While the country's top players experienced mixed fortunes at Wimbledon, Danny Gelley, head of the Israel Tennis Centre (ITC), was casting his eye over the next generation.
The CEO of the award-winning, non-profit tennis programme, Gelley believes that creating "good citizens" is the project's underlying goal and that producing world-class players is only "a positive spin-off".
The ITC, which has running costs of $10m per year, has been in existence for more than 30 years. Gelley said: "Across our 14 centres, we are proud to be able to help kids to play together from a variety of backgrounds. Above all, though, we give them the opportunity to learn about each other, life and the country through our different programmes."
Gelley was leading an ITC exhibition at Totteridge Lawn Tennis Club. "The ITC has won the Israeli prize for social change in Israel, not for creating players for Wimbledon," he added although he acknowledged that the two were not mutually exclusive, looking in the direction of Andy Ram, who has won the Wimbledon mixed doubles title.
Ram was alongside fellow ITC graduate Yoni Erlich, the pair having taken time out from preparing for last Sunday's Eastbourne final.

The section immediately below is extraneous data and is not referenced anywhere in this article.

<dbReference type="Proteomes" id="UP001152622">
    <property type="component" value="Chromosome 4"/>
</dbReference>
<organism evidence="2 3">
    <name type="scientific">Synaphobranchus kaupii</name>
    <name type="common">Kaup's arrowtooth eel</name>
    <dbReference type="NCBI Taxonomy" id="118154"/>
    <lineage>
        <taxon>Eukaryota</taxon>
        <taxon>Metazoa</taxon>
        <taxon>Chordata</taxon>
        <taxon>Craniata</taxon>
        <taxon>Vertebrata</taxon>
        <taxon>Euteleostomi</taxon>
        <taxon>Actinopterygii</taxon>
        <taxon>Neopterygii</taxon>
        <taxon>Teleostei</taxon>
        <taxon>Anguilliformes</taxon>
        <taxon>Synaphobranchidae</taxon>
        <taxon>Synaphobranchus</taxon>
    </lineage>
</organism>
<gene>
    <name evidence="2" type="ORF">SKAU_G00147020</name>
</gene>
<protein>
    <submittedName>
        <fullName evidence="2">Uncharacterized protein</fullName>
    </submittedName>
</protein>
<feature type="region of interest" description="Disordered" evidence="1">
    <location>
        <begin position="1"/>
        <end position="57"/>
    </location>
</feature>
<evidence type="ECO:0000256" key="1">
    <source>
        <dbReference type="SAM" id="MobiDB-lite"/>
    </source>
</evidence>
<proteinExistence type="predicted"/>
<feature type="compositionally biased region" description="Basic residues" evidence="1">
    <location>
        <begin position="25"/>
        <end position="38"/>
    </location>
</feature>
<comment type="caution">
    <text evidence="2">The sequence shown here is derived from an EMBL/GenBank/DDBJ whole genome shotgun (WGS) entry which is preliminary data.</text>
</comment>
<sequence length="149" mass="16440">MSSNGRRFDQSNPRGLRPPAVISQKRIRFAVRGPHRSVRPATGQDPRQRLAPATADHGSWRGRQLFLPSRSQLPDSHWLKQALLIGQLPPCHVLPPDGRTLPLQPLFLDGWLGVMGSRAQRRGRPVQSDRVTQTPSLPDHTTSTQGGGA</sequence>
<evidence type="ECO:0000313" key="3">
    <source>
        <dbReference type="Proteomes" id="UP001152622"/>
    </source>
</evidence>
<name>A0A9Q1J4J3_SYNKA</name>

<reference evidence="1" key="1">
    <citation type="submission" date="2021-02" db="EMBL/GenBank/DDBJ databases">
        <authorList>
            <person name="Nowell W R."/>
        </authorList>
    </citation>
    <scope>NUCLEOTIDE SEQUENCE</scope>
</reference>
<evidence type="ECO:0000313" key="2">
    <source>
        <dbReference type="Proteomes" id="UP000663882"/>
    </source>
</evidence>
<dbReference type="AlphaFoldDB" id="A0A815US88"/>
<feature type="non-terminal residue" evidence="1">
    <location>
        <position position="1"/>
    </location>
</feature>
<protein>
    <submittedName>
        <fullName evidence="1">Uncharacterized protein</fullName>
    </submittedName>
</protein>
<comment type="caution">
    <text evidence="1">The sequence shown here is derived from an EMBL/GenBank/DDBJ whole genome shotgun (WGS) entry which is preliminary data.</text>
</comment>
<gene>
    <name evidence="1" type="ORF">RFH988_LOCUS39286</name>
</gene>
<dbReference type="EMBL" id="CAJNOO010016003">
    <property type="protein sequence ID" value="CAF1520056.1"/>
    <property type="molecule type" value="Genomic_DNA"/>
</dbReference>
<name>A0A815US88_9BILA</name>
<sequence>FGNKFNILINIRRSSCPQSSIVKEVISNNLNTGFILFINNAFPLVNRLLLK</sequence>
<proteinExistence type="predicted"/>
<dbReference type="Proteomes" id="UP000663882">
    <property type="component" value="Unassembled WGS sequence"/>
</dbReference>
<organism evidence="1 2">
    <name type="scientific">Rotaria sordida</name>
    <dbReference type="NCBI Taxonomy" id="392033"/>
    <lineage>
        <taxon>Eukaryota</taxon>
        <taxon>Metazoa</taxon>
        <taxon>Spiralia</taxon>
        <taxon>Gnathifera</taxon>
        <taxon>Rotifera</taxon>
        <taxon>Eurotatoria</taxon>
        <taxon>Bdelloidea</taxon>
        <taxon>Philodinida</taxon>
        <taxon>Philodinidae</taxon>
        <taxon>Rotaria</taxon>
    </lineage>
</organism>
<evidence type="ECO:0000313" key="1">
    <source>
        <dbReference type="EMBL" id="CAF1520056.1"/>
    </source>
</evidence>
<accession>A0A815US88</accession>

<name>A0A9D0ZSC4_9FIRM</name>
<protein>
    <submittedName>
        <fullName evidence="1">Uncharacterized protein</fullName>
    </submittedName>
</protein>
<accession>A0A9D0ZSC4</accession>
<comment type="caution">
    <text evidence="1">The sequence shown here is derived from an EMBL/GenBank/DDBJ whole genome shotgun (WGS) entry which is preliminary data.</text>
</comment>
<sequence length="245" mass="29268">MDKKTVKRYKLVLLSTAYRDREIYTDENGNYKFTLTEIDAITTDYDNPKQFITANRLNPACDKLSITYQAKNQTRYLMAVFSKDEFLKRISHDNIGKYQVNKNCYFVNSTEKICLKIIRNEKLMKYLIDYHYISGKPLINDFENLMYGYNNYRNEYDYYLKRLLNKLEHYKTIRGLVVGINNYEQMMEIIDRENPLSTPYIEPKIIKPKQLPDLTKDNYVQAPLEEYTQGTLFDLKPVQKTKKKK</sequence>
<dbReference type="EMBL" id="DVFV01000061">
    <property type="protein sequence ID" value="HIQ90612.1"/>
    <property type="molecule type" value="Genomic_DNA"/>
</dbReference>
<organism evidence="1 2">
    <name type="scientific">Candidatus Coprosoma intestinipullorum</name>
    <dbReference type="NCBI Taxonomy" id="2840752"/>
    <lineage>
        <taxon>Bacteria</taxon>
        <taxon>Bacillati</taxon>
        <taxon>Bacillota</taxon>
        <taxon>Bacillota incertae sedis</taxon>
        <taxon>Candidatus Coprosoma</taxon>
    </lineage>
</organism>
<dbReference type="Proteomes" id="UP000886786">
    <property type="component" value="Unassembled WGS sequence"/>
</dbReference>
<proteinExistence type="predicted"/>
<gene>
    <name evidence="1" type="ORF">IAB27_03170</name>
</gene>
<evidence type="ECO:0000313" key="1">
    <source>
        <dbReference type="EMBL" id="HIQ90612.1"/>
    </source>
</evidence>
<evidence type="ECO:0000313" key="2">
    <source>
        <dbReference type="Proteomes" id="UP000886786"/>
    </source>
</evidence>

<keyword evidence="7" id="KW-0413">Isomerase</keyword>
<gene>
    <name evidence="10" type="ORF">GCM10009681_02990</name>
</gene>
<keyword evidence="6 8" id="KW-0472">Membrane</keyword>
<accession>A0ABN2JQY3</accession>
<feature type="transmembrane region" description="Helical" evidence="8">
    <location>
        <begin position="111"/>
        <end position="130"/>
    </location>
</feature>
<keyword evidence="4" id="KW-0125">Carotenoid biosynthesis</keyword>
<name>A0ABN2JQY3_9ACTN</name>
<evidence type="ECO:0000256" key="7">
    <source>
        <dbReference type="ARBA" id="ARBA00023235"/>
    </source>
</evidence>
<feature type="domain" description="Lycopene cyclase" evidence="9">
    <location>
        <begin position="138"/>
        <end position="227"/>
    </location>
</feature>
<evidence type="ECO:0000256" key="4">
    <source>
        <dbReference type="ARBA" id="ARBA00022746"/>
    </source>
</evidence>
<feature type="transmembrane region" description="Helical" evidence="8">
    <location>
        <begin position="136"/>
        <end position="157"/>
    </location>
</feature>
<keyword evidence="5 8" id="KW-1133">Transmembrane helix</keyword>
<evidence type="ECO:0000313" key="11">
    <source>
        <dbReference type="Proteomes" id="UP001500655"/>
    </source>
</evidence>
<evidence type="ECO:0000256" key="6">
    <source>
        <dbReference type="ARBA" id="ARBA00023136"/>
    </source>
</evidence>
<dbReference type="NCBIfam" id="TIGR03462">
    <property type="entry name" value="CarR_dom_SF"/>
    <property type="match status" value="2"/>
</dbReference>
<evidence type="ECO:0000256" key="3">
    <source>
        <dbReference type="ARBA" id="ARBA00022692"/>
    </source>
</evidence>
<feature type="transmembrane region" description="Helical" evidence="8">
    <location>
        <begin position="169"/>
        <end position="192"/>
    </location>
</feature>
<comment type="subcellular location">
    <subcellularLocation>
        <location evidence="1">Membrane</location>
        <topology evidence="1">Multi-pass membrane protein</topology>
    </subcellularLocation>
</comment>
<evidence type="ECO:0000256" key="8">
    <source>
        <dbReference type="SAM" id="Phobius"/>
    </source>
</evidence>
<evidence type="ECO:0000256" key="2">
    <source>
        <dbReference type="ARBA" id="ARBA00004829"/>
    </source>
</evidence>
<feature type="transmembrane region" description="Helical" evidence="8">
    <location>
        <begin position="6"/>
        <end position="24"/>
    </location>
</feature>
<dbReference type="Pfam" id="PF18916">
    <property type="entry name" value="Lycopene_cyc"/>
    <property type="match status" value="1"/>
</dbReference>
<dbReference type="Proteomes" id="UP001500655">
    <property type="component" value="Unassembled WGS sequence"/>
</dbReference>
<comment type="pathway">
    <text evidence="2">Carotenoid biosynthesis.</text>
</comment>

Ram recalled being taken to London for a similar exhibition in 1992 when he was 12, which included a trip to Wimbledon. "I remember thinking, 'wow. I want to play here just once'. I never imagined I would be a champion."
Ram and Erlich both came through the Ramat Hasharon training centre which is the only residential elite sports campus in Israel. It gives players aged 14 to 18 round-the-clock training and schooling.
Among the four teens who showcased their skills was 15-year-old, Yossi, who thanked his coaches at Ramat Hasharon for "taking care of me" after he lost his father in 2009. He hopes to develop into an ATP player like his hero Dudi Sela, another Ramat Hasharon graduate.